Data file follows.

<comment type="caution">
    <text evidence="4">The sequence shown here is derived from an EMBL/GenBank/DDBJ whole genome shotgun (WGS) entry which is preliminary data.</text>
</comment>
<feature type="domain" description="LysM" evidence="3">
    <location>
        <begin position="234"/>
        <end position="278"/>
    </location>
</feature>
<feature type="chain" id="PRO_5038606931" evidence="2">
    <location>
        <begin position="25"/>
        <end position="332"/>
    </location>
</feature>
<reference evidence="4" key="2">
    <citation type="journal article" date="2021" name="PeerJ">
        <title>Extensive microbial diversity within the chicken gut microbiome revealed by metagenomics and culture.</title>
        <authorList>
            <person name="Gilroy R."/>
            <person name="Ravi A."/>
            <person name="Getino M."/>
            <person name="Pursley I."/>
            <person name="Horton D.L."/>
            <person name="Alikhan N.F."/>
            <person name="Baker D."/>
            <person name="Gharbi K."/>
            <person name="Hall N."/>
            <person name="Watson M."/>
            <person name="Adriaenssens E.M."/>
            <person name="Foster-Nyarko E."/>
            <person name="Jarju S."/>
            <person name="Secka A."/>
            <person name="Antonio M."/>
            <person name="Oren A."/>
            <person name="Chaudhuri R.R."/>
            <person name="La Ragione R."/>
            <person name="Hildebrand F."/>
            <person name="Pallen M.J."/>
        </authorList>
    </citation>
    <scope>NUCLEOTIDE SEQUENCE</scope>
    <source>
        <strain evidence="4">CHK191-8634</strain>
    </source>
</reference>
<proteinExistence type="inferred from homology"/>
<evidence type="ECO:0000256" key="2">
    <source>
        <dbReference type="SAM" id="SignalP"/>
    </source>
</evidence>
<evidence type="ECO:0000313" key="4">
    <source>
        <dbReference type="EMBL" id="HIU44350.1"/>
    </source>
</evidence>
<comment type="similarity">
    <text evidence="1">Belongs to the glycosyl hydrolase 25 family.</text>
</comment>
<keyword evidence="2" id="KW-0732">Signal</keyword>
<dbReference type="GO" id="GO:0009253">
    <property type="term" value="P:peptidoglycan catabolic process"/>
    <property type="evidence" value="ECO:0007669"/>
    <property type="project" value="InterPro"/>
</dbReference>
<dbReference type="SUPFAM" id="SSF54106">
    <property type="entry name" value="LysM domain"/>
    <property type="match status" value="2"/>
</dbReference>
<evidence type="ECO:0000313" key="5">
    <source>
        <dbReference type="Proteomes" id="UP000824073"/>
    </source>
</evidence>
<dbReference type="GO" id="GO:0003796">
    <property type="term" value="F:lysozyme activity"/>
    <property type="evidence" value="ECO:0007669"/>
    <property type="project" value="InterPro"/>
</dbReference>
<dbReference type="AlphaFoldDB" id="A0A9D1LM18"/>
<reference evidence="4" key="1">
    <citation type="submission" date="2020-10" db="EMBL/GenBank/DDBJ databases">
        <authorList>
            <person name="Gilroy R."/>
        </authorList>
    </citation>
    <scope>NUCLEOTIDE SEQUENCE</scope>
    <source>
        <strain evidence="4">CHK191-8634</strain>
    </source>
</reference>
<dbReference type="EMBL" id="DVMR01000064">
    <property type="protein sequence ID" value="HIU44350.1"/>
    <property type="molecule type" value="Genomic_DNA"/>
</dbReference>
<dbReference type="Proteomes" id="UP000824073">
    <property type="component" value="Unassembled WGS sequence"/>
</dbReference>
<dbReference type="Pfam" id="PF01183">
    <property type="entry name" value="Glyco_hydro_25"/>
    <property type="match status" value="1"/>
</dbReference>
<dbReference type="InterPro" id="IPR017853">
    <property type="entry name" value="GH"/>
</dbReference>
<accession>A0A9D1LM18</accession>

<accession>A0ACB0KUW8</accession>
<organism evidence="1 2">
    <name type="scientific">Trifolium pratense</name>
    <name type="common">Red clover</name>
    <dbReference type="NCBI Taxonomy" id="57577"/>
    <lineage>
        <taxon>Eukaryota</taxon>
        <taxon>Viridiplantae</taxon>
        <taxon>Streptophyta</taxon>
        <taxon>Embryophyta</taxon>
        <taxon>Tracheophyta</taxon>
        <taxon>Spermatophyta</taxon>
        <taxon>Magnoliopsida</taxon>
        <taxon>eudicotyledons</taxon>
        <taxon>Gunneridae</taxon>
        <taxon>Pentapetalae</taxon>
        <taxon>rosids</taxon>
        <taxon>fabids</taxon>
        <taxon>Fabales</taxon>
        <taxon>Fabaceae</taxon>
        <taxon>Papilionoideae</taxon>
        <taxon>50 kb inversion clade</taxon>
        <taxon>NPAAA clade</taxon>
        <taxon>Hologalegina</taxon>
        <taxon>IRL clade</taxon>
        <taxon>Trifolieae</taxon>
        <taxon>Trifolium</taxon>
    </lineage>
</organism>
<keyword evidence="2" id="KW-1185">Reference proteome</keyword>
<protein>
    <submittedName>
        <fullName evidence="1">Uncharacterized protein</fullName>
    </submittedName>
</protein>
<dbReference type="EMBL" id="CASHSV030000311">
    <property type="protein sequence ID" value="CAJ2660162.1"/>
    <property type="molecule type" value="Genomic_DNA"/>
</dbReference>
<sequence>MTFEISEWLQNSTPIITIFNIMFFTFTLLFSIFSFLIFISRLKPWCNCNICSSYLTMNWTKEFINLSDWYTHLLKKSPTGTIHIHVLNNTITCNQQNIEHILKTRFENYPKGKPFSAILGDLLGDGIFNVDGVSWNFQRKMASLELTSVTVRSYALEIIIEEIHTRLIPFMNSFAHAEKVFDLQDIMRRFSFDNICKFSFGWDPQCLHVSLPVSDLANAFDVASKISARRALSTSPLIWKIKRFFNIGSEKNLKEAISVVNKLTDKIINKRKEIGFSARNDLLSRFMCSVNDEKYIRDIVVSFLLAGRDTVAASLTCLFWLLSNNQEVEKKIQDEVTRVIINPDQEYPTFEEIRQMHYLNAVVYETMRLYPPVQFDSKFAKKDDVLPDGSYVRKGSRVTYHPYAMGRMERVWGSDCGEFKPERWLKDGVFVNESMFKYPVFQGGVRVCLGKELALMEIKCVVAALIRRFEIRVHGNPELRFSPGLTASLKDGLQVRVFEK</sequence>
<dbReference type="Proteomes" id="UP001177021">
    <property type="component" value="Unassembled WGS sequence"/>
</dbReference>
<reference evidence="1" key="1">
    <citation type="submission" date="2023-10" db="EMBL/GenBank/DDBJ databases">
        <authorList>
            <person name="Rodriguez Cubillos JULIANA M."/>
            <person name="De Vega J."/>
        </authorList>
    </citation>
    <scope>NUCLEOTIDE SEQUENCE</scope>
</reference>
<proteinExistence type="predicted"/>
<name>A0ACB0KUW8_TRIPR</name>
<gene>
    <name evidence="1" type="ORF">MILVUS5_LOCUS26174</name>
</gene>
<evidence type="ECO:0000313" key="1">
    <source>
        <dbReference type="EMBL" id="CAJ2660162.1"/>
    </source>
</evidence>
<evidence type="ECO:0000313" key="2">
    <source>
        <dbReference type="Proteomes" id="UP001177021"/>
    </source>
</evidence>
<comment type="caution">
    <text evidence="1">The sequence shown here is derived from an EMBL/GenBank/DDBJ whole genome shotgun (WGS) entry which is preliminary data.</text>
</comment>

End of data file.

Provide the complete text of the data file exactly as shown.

<comment type="caution">
    <text evidence="4">The sequence shown here is derived from an EMBL/GenBank/DDBJ whole genome shotgun (WGS) entry which is preliminary data.</text>
</comment>
<feature type="domain" description="LysM" evidence="3">
    <location>
        <begin position="234"/>
        <end position="278"/>
    </location>
</feature>
<feature type="chain" id="PRO_5038606931" evidence="2">
    <location>
        <begin position="25"/>
        <end position="332"/>
    </location>
</feature>
<reference evidence="4" key="2">
    <citation type="journal article" date="2021" name="PeerJ">
        <title>Extensive microbial diversity within the chicken gut microbiome revealed by metagenomics and culture.</title>
        <authorList>
            <person name="Gilroy R."/>
            <person name="Ravi A."/>
            <person name="Getino M."/>
            <person name="Pursley I."/>
            <person name="Horton D.L."/>
            <person name="Alikhan N.F."/>
            <person name="Baker D."/>
            <person name="Gharbi K."/>
            <person name="Hall N."/>
            <person name="Watson M."/>
            <person name="Adriaenssens E.M."/>
            <person name="Foster-Nyarko E."/>
            <person name="Jarju S."/>
            <person name="Secka A."/>
            <person name="Antonio M."/>
            <person name="Oren A."/>
            <person name="Chaudhuri R.R."/>
            <person name="La Ragione R."/>
            <person name="Hildebrand F."/>
            <person name="Pallen M.J."/>
        </authorList>
    </citation>
    <scope>NUCLEOTIDE SEQUENCE</scope>
    <source>
        <strain evidence="4">CHK191-8634</strain>
    </source>
</reference>
<proteinExistence type="inferred from homology"/>
<evidence type="ECO:0000256" key="2">
    <source>
        <dbReference type="SAM" id="SignalP"/>
    </source>
</evidence>
<evidence type="ECO:0000313" key="4">
    <source>
        <dbReference type="EMBL" id="HIU44350.1"/>
    </source>
</evidence>
<comment type="similarity">
    <text evidence="1">Belongs to the glycosyl hydrolase 25 family.</text>
</comment>
<keyword evidence="2" id="KW-0732">Signal</keyword>
<dbReference type="GO" id="GO:0009253">
    <property type="term" value="P:peptidoglycan catabolic process"/>
    <property type="evidence" value="ECO:0007669"/>
    <property type="project" value="InterPro"/>
</dbReference>
<dbReference type="SUPFAM" id="SSF54106">
    <property type="entry name" value="LysM domain"/>
    <property type="match status" value="2"/>
</dbReference>
<evidence type="ECO:0000313" key="5">
    <source>
        <dbReference type="Proteomes" id="UP000824073"/>
    </source>
</evidence>
<dbReference type="GO" id="GO:0003796">
    <property type="term" value="F:lysozyme activity"/>
    <property type="evidence" value="ECO:0007669"/>
    <property type="project" value="InterPro"/>
</dbReference>
<dbReference type="AlphaFoldDB" id="A0A9D1LM18"/>
<reference evidence="4" key="1">
    <citation type="submission" date="2020-10" db="EMBL/GenBank/DDBJ databases">
        <authorList>
            <person name="Gilroy R."/>
        </authorList>
    </citation>
    <scope>NUCLEOTIDE SEQUENCE</scope>
    <source>
        <strain evidence="4">CHK191-8634</strain>
    </source>
</reference>
<dbReference type="EMBL" id="DVMR01000064">
    <property type="protein sequence ID" value="HIU44350.1"/>
    <property type="molecule type" value="Genomic_DNA"/>
</dbReference>
<dbReference type="Proteomes" id="UP000824073">
    <property type="component" value="Unassembled WGS sequence"/>
</dbReference>
<dbReference type="Pfam" id="PF01183">
    <property type="entry name" value="Glyco_hydro_25"/>
    <property type="match status" value="1"/>
</dbReference>
<dbReference type="InterPro" id="IPR017853">
    <property type="entry name" value="GH"/>
</dbReference>
<accession>A0A9D1LM18</accession>

<accession>A0ACB0KUW8</accession>
<organism evidence="1 2">
    <name type="scientific">Trifolium pratense</name>
    <name type="common">Red clover</name>
    <dbReference type="NCBI Taxonomy" id="57577"/>
    <lineage>
        <taxon>Eukaryota</taxon>
        <taxon>Viridiplantae</taxon>
        <taxon>Streptophyta</taxon>
        <taxon>Embryophyta</taxon>
        <taxon>Tracheophyta</taxon>
        <taxon>Spermatophyta</taxon>
        <taxon>Magnoliopsida</taxon>
        <taxon>eudicotyledons</taxon>
        <taxon>Gunneridae</taxon>
        <taxon>Pentapetalae</taxon>
        <taxon>rosids</taxon>
        <taxon>fabids</taxon>
        <taxon>Fabales</taxon>
        <taxon>Fabaceae</taxon>
        <taxon>Papilionoideae</taxon>
        <taxon>50 kb inversion clade</taxon>
        <taxon>NPAAA clade</taxon>
        <taxon>Hologalegina</taxon>
        <taxon>IRL clade</taxon>
        <taxon>Trifolieae</taxon>
        <taxon>Trifolium</taxon>
    </lineage>
</organism>
<keyword evidence="2" id="KW-1185">Reference proteome</keyword>
<protein>
    <submittedName>
        <fullName evidence="1">Uncharacterized protein</fullName>
    </submittedName>
</protein>
<dbReference type="EMBL" id="CASHSV030000311">
    <property type="protein sequence ID" value="CAJ2660162.1"/>
    <property type="molecule type" value="Genomic_DNA"/>
</dbReference>
<sequence>MTFEISEWLQNSTPIITIFNIMFFTFTLLFSIFSFLIFISRLKPWCNCNICSSYLTMNWTKEFINLSDWYTHLLKKSPTGTIHIHVLNNTITCNQQNIEHILKTRFENYPKGKPFSAILGDLLGDGIFNVDGVSWNFQRKMASLELTSVTVRSYALEIIIEEIHTRLIPFMNSFAHAEKVFDLQDIMRRFSFDNICKFSFGWDPQCLHVSLPVSDLANAFDVASKISARRALSTSPLIWKIKRFFNIGSEKNLKEAISVVNKLTDKIINKRKEIGFSARNDLLSRFMCSVNDEKYIRDIVVSFLLAGRDTVAASLTCLFWLLSNNQEVEKKIQDEVTRVIINPDQEYPTFEEIRQMHYLNAVVYETMRLYPPVQFDSKFAKKDDVLPDGSYVRKGSRVTYHPYAMGRMERVWGSDCGEFKPERWLKDGVFVNESMFKYPVFQGGVRVCLGKELALMEIKCVVAALIRRFEIRVHGNPELRFSPGLTASLKDGLQVRVFEK</sequence>
<dbReference type="Proteomes" id="UP001177021">
    <property type="component" value="Unassembled WGS sequence"/>
</dbReference>
<reference evidence="1" key="1">
    <citation type="submission" date="2023-10" db="EMBL/GenBank/DDBJ databases">
        <authorList>
            <person name="Rodriguez Cubillos JULIANA M."/>
            <person name="De Vega J."/>
        </authorList>
    </citation>
    <scope>NUCLEOTIDE SEQUENCE</scope>
</reference>
<proteinExistence type="predicted"/>
<name>A0ACB0KUW8_TRIPR</name>
<gene>
    <name evidence="1" type="ORF">MILVUS5_LOCUS26174</name>
</gene>
<evidence type="ECO:0000313" key="1">
    <source>
        <dbReference type="EMBL" id="CAJ2660162.1"/>
    </source>
</evidence>
<evidence type="ECO:0000313" key="2">
    <source>
        <dbReference type="Proteomes" id="UP001177021"/>
    </source>
</evidence>
<comment type="caution">
    <text evidence="1">The sequence shown here is derived from an EMBL/GenBank/DDBJ whole genome shotgun (WGS) entry which is preliminary data.</text>
</comment>